With Thanksgiving approaching, the holiday season is officially among us. Last year, Thanksgiving weekend saw one million more Americans than it previously did in 2016. The National Retail Federation (NRF) expects this year’s retail sales to surpass last year’s by nearly 4 percent for a total between $678.75 billion to $682 billion. As shoppers set spending records, Better Business Bureau (BBB) cautions consumers to look out for scammers looking to capitalize on your holiday cheer.
BBB shares the most popular scams during the holiday season and ways to identify them:
- Social Media Gift Exchange – If a website, social media page platform, etc. allows you to purchase one gift and receive several in return, this season scam is a pyramid scheme and illegal.
- Grandparent Scams – Scammers target seniors posing as a relative and claim something terrible has happened. Often times, the circumstance requires money be sent immediately. If targeted:
- Verify by calling said relative;
- Check with other relatives to validate the claim(s);
- Be wary if asked to send money by wire transfer or gift card instead of credit card.
- Look-Alike Websites – Many consumers will see an increase in the number of emails they receive that are announcing deals, gifts, giveaways and sales. While some mail can look legitimate, the links may lead to illegitimate websites mean to trick people into entering private information or give scammers a chance to download viruses onto your computer. To protect themselves, consumers should:
- Review the sender’s address, as businesses will often send emails with a proprietary address;
- Look for misspellings throughout the email;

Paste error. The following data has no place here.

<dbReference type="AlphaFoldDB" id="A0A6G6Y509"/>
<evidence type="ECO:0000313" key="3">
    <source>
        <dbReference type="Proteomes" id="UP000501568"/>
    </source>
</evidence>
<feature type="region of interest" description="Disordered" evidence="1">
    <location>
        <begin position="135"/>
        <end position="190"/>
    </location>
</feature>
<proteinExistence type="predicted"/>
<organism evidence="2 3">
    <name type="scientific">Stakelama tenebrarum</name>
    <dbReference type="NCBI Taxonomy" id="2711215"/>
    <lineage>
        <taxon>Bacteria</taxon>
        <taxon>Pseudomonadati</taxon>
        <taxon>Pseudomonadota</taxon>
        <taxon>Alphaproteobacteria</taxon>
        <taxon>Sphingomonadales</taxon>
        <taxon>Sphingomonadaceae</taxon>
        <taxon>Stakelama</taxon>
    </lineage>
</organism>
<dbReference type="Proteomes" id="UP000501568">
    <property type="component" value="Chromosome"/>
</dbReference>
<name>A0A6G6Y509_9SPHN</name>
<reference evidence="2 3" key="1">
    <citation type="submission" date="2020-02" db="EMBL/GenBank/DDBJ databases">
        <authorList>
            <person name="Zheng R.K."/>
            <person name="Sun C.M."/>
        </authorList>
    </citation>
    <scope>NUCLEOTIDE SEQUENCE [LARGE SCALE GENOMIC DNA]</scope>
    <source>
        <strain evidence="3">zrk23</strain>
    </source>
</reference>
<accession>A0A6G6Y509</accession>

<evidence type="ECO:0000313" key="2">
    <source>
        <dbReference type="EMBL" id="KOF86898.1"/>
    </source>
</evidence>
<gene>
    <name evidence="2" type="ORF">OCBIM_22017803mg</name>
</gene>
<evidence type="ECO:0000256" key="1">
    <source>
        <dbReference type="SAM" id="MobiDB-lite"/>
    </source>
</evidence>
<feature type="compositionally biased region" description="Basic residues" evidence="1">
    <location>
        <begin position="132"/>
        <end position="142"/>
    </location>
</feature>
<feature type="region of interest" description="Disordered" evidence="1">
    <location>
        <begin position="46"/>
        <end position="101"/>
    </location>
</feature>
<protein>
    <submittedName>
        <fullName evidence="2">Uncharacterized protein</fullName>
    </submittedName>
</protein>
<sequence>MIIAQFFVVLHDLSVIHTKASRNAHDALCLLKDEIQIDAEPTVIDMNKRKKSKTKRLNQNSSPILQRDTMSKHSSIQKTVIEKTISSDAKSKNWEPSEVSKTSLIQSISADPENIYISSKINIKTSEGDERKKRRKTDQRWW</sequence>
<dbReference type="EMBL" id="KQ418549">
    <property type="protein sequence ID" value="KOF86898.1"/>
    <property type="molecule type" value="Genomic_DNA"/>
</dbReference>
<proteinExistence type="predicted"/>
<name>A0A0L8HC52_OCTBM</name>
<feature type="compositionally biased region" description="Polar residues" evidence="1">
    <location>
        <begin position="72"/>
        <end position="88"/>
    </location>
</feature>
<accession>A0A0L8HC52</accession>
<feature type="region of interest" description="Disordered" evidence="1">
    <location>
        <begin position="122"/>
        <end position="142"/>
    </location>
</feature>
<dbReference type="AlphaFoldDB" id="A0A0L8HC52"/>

- Hover over links (without clicking) to see where they reroute;
- Only enter sensitive information into a website that begins with “https” as the “s” informs you that it’s secure and information entered is encrypted.
- Temporary Holiday Jobs – Many businesses typically require a little extra help during the holiday season, seeking temporary employees. Beware of fraudsters who attempt to gather personal information from potential applicants. Job seekers trying to avoid this scam should:
- Apply for the job in person or going to the retailer’s direct website;
- Be wary of anyone requiring you to hand over personal information over the phone or online before meeting;
- Be cautious of a job that requires you to pay for equipment or software upfront.
- Phony Charities – Charities often get a boost this season as consumers are in the giving spirit but scammers seeking to take advantage can pose as charities. A few tips for spotting a potential charity scam:
- Look for sound-alike names;
- Verify the charity online;
- Review charity to make sure they specify their plans for donations.